The following is the statement of WP29 on the Schrems decision. It is a short opinion that we replicated here in full. We note that WP29 appears to suggest that model clauses and BCRs remain viable through at least January 2016, which is when WP29 would like to see the US and EU agree to a legal, political and technical solution on data transfers. The opinion suggests coordinated enforcement by DPAs after January 2016, but it is unclear whether such enforcement will focus on Safe Harbor-certified companies alone, or will also undermine model clauses and BCRs. We are continuing to digest the opinion. Here it is reproduced in full:
Following the landmark ruling of the Court of Justice of the European Union (CJEU) of 6 October 2015 in the Maximilian Schrems v Data Protection Commissioner case (C-362- 14), the EU data protection authorities assembled in the Article 29 Working Party have discussed the first consequences to be drawn at European and national level. EU data protection authorities consider that it is absolutely essential to have a robust, collective and common position on the implementation of the judgment. Moreover, the Working Party will observe closely the developments of the pending procedures before the Irish High Court.
First, the Working Party underlines that the question of massive and indiscriminate surveillance is a key element of the Court’s analysis. It recalls that it has consistently stated that such surveillance is incompatible with the EU legal framework and that existing transfer tools are not the solution to this issue. Furthermore, as already stated, transfers to third countries where the powers of state authorities to access information go beyond what is necessary in a democratic society will not be considered as safe destinations for transfers. In this regard, the Court’s judgment requires that any adequacy decision implies a broad analysis of the third country domestic laws and international commitments.
Therefore, the Working Party is urgently calling on the Member States and the European institutions to open discussions with US authorities in order to find political, legal and technical solutions enabling data transfers to the territory of the United States that respect fundamental rights. Such solutions could be found through the negotiations of an intergovernmental agreement providing stronger guarantees to EU data subjects. The current negotiations around a new Safe Harbour could be a part of the solution. In any case, these solutions should always be assisted by clear and binding mechanisms and include at least obligations on the necessary oversight of access by public authorities, on transparency, on proportionality, on redress mechanisms and on data protection rights.
In the meantime, the Working Party will continue its analysis on the impact of the CJEU judgment on other transfer tools. During this period, data protection authorities consider that Standard Contractual Clauses and Binding Corporate Rules can still be used. In any case, this will not prevent data protection authorities to investigate particular cases, for instance on the basis of complaints, and to exercise their powers in order to protect individuals.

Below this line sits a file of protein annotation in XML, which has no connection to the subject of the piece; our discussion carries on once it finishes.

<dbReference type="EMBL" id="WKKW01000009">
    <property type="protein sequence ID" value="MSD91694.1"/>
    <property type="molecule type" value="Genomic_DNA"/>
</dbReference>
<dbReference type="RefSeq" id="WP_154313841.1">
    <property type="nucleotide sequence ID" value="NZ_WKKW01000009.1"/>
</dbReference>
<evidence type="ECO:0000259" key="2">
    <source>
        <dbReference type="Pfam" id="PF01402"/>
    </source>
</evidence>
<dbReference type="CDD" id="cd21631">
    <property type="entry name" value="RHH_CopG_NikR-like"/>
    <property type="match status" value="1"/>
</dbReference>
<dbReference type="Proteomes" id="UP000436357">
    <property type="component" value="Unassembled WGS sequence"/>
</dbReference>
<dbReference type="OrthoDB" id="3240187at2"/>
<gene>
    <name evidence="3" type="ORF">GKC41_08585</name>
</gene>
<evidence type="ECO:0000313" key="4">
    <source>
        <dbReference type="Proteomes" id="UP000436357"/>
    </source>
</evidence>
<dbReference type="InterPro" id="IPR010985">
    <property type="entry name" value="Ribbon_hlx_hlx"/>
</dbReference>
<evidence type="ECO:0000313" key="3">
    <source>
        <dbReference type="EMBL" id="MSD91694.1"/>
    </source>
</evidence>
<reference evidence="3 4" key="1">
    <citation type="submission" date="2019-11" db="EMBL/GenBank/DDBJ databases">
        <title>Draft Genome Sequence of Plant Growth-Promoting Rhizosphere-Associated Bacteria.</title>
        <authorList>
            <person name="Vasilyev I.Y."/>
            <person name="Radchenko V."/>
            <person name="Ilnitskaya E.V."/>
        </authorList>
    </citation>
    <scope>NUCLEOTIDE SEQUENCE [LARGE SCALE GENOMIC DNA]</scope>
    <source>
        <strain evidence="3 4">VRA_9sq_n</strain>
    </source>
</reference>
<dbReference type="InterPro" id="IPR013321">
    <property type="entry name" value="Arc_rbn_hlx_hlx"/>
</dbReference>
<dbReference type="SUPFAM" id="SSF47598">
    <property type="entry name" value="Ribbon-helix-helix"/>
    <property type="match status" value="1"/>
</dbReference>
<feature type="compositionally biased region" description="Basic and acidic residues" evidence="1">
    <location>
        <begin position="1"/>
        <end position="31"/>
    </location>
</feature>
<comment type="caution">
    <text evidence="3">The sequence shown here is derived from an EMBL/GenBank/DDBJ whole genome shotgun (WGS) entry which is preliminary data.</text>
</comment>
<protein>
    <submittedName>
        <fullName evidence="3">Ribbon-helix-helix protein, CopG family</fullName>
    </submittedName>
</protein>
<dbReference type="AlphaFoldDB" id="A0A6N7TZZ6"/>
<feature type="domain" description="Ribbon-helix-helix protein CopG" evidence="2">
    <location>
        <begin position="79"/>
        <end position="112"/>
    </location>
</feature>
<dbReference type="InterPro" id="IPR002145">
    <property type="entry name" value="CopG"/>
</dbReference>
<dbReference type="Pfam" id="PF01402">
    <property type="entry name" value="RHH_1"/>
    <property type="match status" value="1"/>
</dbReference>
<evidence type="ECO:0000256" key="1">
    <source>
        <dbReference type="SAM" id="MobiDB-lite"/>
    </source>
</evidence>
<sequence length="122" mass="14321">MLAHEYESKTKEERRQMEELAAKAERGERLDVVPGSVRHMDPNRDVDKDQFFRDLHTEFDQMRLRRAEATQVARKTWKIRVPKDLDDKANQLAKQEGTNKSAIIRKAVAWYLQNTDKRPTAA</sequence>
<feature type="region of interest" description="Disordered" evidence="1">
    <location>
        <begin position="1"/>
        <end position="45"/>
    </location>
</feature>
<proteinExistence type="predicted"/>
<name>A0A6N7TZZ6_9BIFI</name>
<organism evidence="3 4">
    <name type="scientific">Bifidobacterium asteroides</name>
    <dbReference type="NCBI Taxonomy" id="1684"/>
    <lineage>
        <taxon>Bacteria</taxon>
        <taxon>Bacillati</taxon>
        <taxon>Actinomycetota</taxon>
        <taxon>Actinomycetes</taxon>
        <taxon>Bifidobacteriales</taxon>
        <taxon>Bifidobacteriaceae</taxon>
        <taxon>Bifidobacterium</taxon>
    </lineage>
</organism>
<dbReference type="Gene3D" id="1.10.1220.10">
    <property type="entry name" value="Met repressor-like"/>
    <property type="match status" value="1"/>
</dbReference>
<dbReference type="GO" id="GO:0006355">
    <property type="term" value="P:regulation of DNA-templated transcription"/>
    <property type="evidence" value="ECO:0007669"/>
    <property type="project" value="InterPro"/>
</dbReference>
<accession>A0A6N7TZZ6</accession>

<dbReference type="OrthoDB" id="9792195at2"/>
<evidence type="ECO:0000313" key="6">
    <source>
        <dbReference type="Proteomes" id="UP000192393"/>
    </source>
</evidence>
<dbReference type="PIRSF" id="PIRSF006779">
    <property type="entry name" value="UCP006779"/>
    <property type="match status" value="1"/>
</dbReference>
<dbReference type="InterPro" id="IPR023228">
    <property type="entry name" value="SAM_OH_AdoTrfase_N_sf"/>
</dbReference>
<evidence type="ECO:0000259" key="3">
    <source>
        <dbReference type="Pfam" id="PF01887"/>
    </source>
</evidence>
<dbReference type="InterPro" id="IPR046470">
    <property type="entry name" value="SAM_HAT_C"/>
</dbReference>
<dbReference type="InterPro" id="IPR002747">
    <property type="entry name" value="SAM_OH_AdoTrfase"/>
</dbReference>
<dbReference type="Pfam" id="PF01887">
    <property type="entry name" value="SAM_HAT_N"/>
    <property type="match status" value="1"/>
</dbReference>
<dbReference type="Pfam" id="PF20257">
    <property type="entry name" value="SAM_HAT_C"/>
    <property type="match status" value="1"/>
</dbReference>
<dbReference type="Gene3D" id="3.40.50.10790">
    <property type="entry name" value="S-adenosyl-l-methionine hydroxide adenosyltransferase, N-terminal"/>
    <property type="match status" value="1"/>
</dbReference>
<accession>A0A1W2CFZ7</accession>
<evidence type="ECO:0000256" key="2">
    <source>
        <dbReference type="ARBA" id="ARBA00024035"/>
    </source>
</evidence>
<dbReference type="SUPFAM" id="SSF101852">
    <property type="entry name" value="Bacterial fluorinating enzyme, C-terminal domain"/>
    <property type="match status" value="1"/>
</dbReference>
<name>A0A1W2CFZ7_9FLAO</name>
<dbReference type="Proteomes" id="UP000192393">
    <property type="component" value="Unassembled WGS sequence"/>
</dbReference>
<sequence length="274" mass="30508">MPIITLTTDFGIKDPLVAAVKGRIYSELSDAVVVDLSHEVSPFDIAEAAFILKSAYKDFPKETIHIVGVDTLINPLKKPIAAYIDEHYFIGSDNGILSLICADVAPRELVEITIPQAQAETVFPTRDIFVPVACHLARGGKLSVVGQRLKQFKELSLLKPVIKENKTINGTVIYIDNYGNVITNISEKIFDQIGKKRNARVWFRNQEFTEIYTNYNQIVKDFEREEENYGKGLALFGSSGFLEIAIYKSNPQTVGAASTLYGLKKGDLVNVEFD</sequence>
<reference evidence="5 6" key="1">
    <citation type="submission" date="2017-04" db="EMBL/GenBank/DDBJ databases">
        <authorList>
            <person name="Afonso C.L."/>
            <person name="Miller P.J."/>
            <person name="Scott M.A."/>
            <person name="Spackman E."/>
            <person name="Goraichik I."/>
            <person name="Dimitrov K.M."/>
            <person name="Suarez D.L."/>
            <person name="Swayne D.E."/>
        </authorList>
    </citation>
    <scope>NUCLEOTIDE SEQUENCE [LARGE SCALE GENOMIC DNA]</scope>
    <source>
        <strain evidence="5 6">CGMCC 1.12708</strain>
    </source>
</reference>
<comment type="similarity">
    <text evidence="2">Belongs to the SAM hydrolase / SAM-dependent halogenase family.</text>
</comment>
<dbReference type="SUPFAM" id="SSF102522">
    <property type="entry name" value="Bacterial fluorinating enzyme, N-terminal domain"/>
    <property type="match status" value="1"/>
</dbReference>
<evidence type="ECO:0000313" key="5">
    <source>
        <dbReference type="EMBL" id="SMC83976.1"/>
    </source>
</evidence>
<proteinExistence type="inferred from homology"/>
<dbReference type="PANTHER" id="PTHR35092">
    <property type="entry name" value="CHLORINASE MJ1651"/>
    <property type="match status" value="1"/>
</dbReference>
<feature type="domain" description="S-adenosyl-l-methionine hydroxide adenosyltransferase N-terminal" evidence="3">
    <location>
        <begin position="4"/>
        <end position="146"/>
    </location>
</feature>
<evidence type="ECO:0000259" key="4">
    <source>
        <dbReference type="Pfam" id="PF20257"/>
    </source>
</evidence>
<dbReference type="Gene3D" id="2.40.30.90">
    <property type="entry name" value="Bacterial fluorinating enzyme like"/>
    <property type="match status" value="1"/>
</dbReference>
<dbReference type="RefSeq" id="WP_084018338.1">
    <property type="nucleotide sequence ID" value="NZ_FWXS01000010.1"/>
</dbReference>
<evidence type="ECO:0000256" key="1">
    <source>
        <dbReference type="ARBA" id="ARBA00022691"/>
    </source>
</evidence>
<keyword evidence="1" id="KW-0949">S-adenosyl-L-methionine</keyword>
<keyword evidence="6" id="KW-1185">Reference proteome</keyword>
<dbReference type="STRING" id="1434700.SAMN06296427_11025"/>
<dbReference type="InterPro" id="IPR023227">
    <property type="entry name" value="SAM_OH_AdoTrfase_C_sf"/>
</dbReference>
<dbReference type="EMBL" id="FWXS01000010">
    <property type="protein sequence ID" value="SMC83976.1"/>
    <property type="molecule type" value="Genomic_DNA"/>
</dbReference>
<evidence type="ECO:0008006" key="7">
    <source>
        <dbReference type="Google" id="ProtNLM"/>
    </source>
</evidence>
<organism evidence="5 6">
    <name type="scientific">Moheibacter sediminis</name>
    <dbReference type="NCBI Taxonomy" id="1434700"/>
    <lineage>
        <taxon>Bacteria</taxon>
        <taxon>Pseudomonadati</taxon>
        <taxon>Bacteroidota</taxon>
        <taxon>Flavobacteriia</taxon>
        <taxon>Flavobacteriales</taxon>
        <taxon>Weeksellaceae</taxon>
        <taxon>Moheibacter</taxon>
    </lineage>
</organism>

If by the end of January 2016, no appropriate solution is found with the US authorities and depending on the assessment of the transfer tools by the Working Party, EU data protection authorities are committed to take all necessary and appropriate actions, which may include coordinated enforcement actions.
Regarding the practical consequences of the CJEU judgment, the Working Party considers that it is clear that transfers from the European Union to the United States can no longer be framed on the basis of the European Commission adequacy decision 2000/520/EC (the so-called “Safe Harbour decision”). In any case, transfers that are still taking place under the Safe Harbour decision after the CJEU judgment are unlawful.
In order to ensure that all stakeholders are sufficiently informed, EU data protection authorities will put in place appropriate information campaigns at national level. This may include direct information to all known companies that used to rely on the Safe Harbour decision as well as general messages on the authorities’ websites.
In conclusion, the Working Party insists on the shared responsibilities between data protection authorities, EU institutions, Member States and businesses to find sustainable solutions to implement the Court’s judgment. In particular, in the context of the judgment, businesses should reflect on the eventual risks they take when transferring data and should consider putting in place any legal and technical solutions in a timely manner to mitigate those risks and respect the EU data protection acquis.